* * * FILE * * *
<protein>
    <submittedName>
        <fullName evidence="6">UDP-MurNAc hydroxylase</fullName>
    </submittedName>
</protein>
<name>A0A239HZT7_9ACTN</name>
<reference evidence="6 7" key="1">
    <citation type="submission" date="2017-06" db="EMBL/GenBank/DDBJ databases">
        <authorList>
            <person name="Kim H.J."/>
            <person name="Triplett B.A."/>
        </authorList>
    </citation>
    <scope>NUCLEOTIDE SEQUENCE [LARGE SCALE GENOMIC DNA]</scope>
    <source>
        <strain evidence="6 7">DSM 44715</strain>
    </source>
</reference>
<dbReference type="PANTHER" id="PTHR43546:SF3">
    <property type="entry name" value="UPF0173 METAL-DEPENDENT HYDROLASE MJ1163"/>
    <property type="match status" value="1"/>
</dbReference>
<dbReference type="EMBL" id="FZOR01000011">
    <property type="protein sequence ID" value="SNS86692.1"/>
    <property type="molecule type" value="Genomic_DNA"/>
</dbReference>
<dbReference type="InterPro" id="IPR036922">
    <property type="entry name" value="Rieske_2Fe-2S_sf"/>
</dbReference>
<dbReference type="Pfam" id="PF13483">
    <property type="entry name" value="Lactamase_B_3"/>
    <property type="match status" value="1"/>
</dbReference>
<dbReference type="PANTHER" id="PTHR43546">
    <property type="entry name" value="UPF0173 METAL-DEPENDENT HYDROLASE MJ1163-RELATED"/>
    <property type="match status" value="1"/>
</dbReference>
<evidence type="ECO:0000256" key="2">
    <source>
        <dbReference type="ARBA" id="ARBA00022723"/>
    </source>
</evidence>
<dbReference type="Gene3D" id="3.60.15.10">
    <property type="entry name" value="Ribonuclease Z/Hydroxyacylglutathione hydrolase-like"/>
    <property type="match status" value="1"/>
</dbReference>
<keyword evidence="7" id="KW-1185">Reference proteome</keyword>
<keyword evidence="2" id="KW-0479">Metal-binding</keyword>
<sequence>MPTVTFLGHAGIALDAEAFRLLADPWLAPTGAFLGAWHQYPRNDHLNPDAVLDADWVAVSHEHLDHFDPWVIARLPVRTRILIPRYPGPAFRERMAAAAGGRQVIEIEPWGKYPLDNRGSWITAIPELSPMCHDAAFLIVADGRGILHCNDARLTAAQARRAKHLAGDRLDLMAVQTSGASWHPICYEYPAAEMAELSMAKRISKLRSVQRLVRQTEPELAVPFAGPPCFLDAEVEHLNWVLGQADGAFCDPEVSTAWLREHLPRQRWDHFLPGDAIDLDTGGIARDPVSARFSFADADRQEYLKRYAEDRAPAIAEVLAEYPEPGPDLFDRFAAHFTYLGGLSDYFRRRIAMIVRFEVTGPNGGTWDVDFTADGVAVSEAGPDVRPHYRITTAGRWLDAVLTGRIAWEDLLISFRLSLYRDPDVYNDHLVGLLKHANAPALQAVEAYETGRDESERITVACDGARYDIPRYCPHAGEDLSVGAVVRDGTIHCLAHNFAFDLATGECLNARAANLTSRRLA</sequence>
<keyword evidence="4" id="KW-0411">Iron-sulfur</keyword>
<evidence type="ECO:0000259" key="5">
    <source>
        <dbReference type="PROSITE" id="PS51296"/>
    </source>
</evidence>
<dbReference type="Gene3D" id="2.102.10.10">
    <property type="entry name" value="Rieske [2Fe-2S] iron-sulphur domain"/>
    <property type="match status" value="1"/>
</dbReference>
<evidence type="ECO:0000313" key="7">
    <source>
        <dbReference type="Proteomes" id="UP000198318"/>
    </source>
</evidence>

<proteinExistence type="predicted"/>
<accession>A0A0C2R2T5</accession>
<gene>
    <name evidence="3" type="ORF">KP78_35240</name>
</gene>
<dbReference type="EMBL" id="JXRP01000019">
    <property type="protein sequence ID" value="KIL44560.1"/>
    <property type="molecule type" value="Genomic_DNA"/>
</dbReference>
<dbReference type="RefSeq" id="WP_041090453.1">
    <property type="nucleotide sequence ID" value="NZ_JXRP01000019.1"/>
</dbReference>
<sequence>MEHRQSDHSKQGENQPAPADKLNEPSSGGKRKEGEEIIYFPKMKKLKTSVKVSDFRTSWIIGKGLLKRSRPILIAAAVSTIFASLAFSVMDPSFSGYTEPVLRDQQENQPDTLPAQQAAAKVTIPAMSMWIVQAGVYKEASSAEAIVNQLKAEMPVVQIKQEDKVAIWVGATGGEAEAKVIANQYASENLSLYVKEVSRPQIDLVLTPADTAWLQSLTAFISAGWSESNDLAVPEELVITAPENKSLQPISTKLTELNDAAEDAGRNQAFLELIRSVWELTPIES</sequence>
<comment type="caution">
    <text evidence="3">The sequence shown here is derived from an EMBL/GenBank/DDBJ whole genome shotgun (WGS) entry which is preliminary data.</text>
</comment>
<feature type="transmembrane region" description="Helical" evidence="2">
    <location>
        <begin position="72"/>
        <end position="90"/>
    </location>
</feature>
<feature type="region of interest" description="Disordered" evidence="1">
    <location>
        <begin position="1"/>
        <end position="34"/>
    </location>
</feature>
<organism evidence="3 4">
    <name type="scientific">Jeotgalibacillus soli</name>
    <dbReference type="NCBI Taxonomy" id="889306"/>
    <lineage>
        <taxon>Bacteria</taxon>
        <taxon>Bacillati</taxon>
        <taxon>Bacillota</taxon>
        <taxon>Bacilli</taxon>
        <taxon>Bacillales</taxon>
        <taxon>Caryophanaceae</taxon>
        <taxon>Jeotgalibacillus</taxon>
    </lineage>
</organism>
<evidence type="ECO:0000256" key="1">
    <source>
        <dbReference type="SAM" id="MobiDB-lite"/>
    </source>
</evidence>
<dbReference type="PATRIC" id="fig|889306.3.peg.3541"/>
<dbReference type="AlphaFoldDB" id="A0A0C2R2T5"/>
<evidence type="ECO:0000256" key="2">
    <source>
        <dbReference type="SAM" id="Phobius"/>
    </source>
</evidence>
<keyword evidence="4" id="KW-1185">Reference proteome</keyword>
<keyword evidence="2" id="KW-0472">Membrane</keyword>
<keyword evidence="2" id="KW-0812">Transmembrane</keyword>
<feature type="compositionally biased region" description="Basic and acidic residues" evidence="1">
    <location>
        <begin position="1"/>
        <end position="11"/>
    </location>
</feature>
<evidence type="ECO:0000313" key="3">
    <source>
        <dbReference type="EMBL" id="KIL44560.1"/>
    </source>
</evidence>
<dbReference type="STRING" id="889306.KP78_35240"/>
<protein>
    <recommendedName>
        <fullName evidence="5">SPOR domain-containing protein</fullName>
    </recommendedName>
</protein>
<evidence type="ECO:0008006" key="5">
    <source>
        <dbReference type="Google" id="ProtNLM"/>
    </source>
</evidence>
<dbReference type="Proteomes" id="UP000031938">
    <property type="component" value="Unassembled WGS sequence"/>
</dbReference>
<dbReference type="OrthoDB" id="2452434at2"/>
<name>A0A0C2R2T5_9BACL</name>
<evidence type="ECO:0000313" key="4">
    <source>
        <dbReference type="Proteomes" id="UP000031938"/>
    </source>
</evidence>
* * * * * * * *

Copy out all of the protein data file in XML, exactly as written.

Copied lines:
<protein>
    <submittedName>
        <fullName evidence="6">UDP-MurNAc hydroxylase</fullName>
    </submittedName>
</protein>
<name>A0A239HZT7_9ACTN</name>
<reference evidence="6 7" key="1">
    <citation type="submission" date="2017-06" db="EMBL/GenBank/DDBJ databases">
        <authorList>
            <person name="Kim H.J."/>
            <person name="Triplett B.A."/>
        </authorList>
    </citation>
    <scope>NUCLEOTIDE SEQUENCE [LARGE SCALE GENOMIC DNA]</scope>
    <source>
        <strain evidence="6 7">DSM 44715</strain>
    </source>
</reference>
<dbReference type="PANTHER" id="PTHR43546:SF3">
    <property type="entry name" value="UPF0173 METAL-DEPENDENT HYDROLASE MJ1163"/>
    <property type="match status" value="1"/>
</dbReference>
<dbReference type="EMBL" id="FZOR01000011">
    <property type="protein sequence ID" value="SNS86692.1"/>
    <property type="molecule type" value="Genomic_DNA"/>
</dbReference>
<dbReference type="InterPro" id="IPR036922">
    <property type="entry name" value="Rieske_2Fe-2S_sf"/>
</dbReference>
<dbReference type="Pfam" id="PF13483">
    <property type="entry name" value="Lactamase_B_3"/>
    <property type="match status" value="1"/>
</dbReference>
<dbReference type="PANTHER" id="PTHR43546">
    <property type="entry name" value="UPF0173 METAL-DEPENDENT HYDROLASE MJ1163-RELATED"/>
    <property type="match status" value="1"/>
</dbReference>
<evidence type="ECO:0000256" key="2">
    <source>
        <dbReference type="ARBA" id="ARBA00022723"/>
    </source>
</evidence>
<dbReference type="Gene3D" id="3.60.15.10">
    <property type="entry name" value="Ribonuclease Z/Hydroxyacylglutathione hydrolase-like"/>
    <property type="match status" value="1"/>
</dbReference>
<keyword evidence="7" id="KW-1185">Reference proteome</keyword>
<keyword evidence="2" id="KW-0479">Metal-binding</keyword>
<sequence>MPTVTFLGHAGIALDAEAFRLLADPWLAPTGAFLGAWHQYPRNDHLNPDAVLDADWVAVSHEHLDHFDPWVIARLPVRTRILIPRYPGPAFRERMAAAAGGRQVIEIEPWGKYPLDNRGSWITAIPELSPMCHDAAFLIVADGRGILHCNDARLTAAQARRAKHLAGDRLDLMAVQTSGASWHPICYEYPAAEMAELSMAKRISKLRSVQRLVRQTEPELAVPFAGPPCFLDAEVEHLNWVLGQADGAFCDPEVSTAWLREHLPRQRWDHFLPGDAIDLDTGGIARDPVSARFSFADADRQEYLKRYAEDRAPAIAEVLAEYPEPGPDLFDRFAAHFTYLGGLSDYFRRRIAMIVRFEVTGPNGGTWDVDFTADGVAVSEAGPDVRPHYRITTAGRWLDAVLTGRIAWEDLLISFRLSLYRDPDVYNDHLVGLLKHANAPALQAVEAYETGRDESERITVACDGARYDIPRYCPHAGEDLSVGAVVRDGTIHCLAHNFAFDLATGECLNARAANLTSRRLA</sequence>
<keyword evidence="4" id="KW-0411">Iron-sulfur</keyword>
<evidence type="ECO:0000259" key="5">
    <source>
        <dbReference type="PROSITE" id="PS51296"/>
    </source>
</evidence>
<dbReference type="Gene3D" id="2.102.10.10">
    <property type="entry name" value="Rieske [2Fe-2S] iron-sulphur domain"/>
    <property type="match status" value="1"/>
</dbReference>
<evidence type="ECO:0000313" key="7">
    <source>
        <dbReference type="Proteomes" id="UP000198318"/>
    </source>
</evidence>

<proteinExistence type="predicted"/>
<accession>A0A0C2R2T5</accession>
<gene>
    <name evidence="3" type="ORF">KP78_35240</name>
</gene>
<dbReference type="EMBL" id="JXRP01000019">
    <property type="protein sequence ID" value="KIL44560.1"/>
    <property type="molecule type" value="Genomic_DNA"/>
</dbReference>
<dbReference type="RefSeq" id="WP_041090453.1">
    <property type="nucleotide sequence ID" value="NZ_JXRP01000019.1"/>
</dbReference>
<sequence>MEHRQSDHSKQGENQPAPADKLNEPSSGGKRKEGEEIIYFPKMKKLKTSVKVSDFRTSWIIGKGLLKRSRPILIAAAVSTIFASLAFSVMDPSFSGYTEPVLRDQQENQPDTLPAQQAAAKVTIPAMSMWIVQAGVYKEASSAEAIVNQLKAEMPVVQIKQEDKVAIWVGATGGEAEAKVIANQYASENLSLYVKEVSRPQIDLVLTPADTAWLQSLTAFISAGWSESNDLAVPEELVITAPENKSLQPISTKLTELNDAAEDAGRNQAFLELIRSVWELTPIES</sequence>
<comment type="caution">
    <text evidence="3">The sequence shown here is derived from an EMBL/GenBank/DDBJ whole genome shotgun (WGS) entry which is preliminary data.</text>
</comment>
<feature type="transmembrane region" description="Helical" evidence="2">
    <location>
        <begin position="72"/>
        <end position="90"/>
    </location>
</feature>
<feature type="region of interest" description="Disordered" evidence="1">
    <location>
        <begin position="1"/>
        <end position="34"/>
    </location>
</feature>
<organism evidence="3 4">
    <name type="scientific">Jeotgalibacillus soli</name>
    <dbReference type="NCBI Taxonomy" id="889306"/>
    <lineage>
        <taxon>Bacteria</taxon>
        <taxon>Bacillati</taxon>
        <taxon>Bacillota</taxon>
        <taxon>Bacilli</taxon>
        <taxon>Bacillales</taxon>
        <taxon>Caryophanaceae</taxon>
        <taxon>Jeotgalibacillus</taxon>
    </lineage>
</organism>
<evidence type="ECO:0000256" key="1">
    <source>
        <dbReference type="SAM" id="MobiDB-lite"/>
    </source>
</evidence>
<dbReference type="PATRIC" id="fig|889306.3.peg.3541"/>
<dbReference type="AlphaFoldDB" id="A0A0C2R2T5"/>
<evidence type="ECO:0000256" key="2">
    <source>
        <dbReference type="SAM" id="Phobius"/>
    </source>
</evidence>
<keyword evidence="4" id="KW-1185">Reference proteome</keyword>
<keyword evidence="2" id="KW-0472">Membrane</keyword>
<keyword evidence="2" id="KW-0812">Transmembrane</keyword>
<feature type="compositionally biased region" description="Basic and acidic residues" evidence="1">
    <location>
        <begin position="1"/>
        <end position="11"/>
    </location>
</feature>
<evidence type="ECO:0000313" key="3">
    <source>
        <dbReference type="EMBL" id="KIL44560.1"/>
    </source>
</evidence>
<dbReference type="STRING" id="889306.KP78_35240"/>
<protein>
    <recommendedName>
        <fullName evidence="5">SPOR domain-containing protein</fullName>
    </recommendedName>
</protein>
<evidence type="ECO:0008006" key="5">
    <source>
        <dbReference type="Google" id="ProtNLM"/>
    </source>
</evidence>
<dbReference type="Proteomes" id="UP000031938">
    <property type="component" value="Unassembled WGS sequence"/>
</dbReference>
<dbReference type="OrthoDB" id="2452434at2"/>
<name>A0A0C2R2T5_9BACL</name>
<evidence type="ECO:0000313" key="4">
    <source>
        <dbReference type="Proteomes" id="UP000031938"/>
    </source>
</evidence>